Tuesday, June 30, 2015

There Is No Culture War, No Political Correctness, Only Shame ...

Civilization requires order. Civilization does not require the details to remain the same. It seems to me that there are three big ways that civilization deals with disorder and disorderly individuals:

1. Exile,
2. Execution, and
3. Shame.

For the most part, modern civilization is global. A disorderly individual leaves one location for another, and the person's reputation is bound to catch up. Exile is no longer a thing anymore, as long as the Internet is around.

Execution is in the government's domain. A non-governmental entity -- a person -- who executes another person has committed a form of murder, and is now subject to punishment by the government. Imprisonment is also in the government's domain, as well as most other kinds of punishment.

That leaves us with shame. In the United States, part of the First Amendment reinforces the right of individuals to express their opinions, without any governmental consequences. An American, in America, can speak his mind without fear of imprisonment or execution. On the other hand, if this American says something offensive to at least one other American, then the First Amendment does not protect him for the consequence of a social backlash.

The social zeitgeist, the spirit of the time, dictates who is to be shamed. A while back, it was perfectly acceptable to insult people with disabilities. Now, it's perfectly acceptable to shame those who insult people with disabilities. What has changed? From an objective point of view, nothing much, really, because order happens either way. (Imagine that you're a god or an alien or any sapient entity outside of humanity, and you might agree with my assertions.)

In some ideological circles, last decade, it was believed that "patriots" wholeheartedly supported the actions of the federal government; protestors were committing treason. These days, in those same social circles, "patriots" speak out against the government; those who support the current government are traitors. Of course, there was a change in the political party in power, but the government's actions are about the same as before (e.g., the PATRIOT Act). What has changed? From an objective point of view, nothing much, really, because order happens either way.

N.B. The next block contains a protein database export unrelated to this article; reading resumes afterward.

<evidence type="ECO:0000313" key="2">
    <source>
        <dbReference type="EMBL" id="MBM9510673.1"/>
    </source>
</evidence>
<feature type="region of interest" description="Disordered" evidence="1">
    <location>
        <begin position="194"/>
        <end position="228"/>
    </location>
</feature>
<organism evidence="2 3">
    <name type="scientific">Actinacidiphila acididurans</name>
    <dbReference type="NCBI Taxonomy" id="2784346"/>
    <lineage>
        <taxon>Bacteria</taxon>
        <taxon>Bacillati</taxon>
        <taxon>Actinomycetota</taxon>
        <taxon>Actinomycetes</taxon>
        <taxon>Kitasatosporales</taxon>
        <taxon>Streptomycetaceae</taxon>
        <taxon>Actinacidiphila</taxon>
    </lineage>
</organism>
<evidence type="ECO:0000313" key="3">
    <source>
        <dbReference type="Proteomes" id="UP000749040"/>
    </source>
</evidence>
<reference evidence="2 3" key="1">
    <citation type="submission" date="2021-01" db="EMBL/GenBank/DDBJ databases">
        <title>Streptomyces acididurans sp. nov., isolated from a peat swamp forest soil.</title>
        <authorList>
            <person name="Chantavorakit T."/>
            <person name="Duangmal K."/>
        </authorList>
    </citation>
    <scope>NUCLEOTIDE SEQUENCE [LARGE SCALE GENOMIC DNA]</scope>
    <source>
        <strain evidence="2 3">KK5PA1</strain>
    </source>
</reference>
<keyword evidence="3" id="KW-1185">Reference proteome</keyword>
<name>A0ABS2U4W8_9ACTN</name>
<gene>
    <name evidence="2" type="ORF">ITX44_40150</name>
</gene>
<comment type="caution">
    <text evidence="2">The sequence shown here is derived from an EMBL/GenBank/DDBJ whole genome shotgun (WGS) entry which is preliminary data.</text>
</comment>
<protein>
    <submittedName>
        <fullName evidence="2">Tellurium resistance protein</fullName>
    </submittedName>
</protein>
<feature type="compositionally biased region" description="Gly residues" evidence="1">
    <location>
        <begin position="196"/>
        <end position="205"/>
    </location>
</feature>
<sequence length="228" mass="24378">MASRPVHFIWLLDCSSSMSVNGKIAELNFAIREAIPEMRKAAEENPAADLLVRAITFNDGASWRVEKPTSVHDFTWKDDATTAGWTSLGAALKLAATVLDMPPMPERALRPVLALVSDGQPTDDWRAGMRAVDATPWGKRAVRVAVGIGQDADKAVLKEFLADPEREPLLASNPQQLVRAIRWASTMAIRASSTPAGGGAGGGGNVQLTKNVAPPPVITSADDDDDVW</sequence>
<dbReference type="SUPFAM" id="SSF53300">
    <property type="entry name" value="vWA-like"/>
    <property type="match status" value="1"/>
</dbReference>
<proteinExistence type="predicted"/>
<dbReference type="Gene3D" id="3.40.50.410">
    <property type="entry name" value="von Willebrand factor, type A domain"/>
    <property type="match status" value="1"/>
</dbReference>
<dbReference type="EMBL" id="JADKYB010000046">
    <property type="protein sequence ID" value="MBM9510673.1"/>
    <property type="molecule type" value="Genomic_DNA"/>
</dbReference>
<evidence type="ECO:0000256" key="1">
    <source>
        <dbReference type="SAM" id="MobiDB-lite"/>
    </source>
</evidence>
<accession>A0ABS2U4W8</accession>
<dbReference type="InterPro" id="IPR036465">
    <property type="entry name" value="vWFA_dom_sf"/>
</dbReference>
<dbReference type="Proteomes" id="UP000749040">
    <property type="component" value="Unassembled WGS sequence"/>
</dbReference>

I can expand upon this with current events: For a long while, the Confederate Battle Flag was okay to stay where it was; now, there are more voices in favor of leaving that particular symbol to the history books. What has changed? Nothing much, really, because order happens either way.

For much of American history, it was okay to treat lesbian/gay/bisexual/transsexual/queer people as second class citizens (at best) and abominations (at worst). Now, it's okay to shame those who are against marriage equality. What has changed? Nothing much, really, because order happens either way.

For many years, Donald Trump made lots of money for himself and others. He also lost lots of money for himself and others, as well. In that time, his A-hole public persona has sold a lot of things to target audiences, and thus Trump's behavior was tolerated by his peers and superiors. Now, due to the changing zeitgeist and shifting demographics, whatever he said recently is not acceptable to his peers and superiors. What has changed? Nothing much, really, because order happens either way.

From an imaginary objective point of view, there is no culture war. The socially-conservative way of life might be losing ground, or it might be gaining ground, depending on the year. "Happy Holidays" has the same warm sentiment as "Merry Christmas." What has changed? Nothing much, really, because order happens either way.

From this same point of view, there is no political correctness. "Person with _____" might be a bulky use of language, but it ultimately means the same thing as the terminology of yesteryear. Also, that archaic phrasing might possibly be a current derogatory term, and therefore, the speaker would likely be subject to some form of shame. What has changed? Nothing, because order.

If you believe in the divine right of kings, but you live in a democratic society, you might be shamed, for the sake of social order. If you are an agnostic in a very specific theocratic society, you might be shamed, for the sake of social order. If you are a Mormon amongst Baptists, well, you know. If you believe in magic, but you live around scientists ...

Of course, the thing with shame is that the real struggle is the control over it. Maybe the divine right of kings will be a thing again -- it sort of is, with all the celebrity-worship going around. The shift of shame has to be either organic (population changes, cultural evolution, etc.) or subtle (usually encapsulated in genuine entertainment). Any attempt at an overt shift of shame -- preachiness, namely -- probably won't be a successful attempt. Failure, of course, is also subject to shame.

What is the point of all this order? I can only guess, but my guess involves the following: Power will shift among the powerful class, the powerless class(es) will buy all sorts of stuff they don't need, and nobody is supposed to notice anything.

What a shame.

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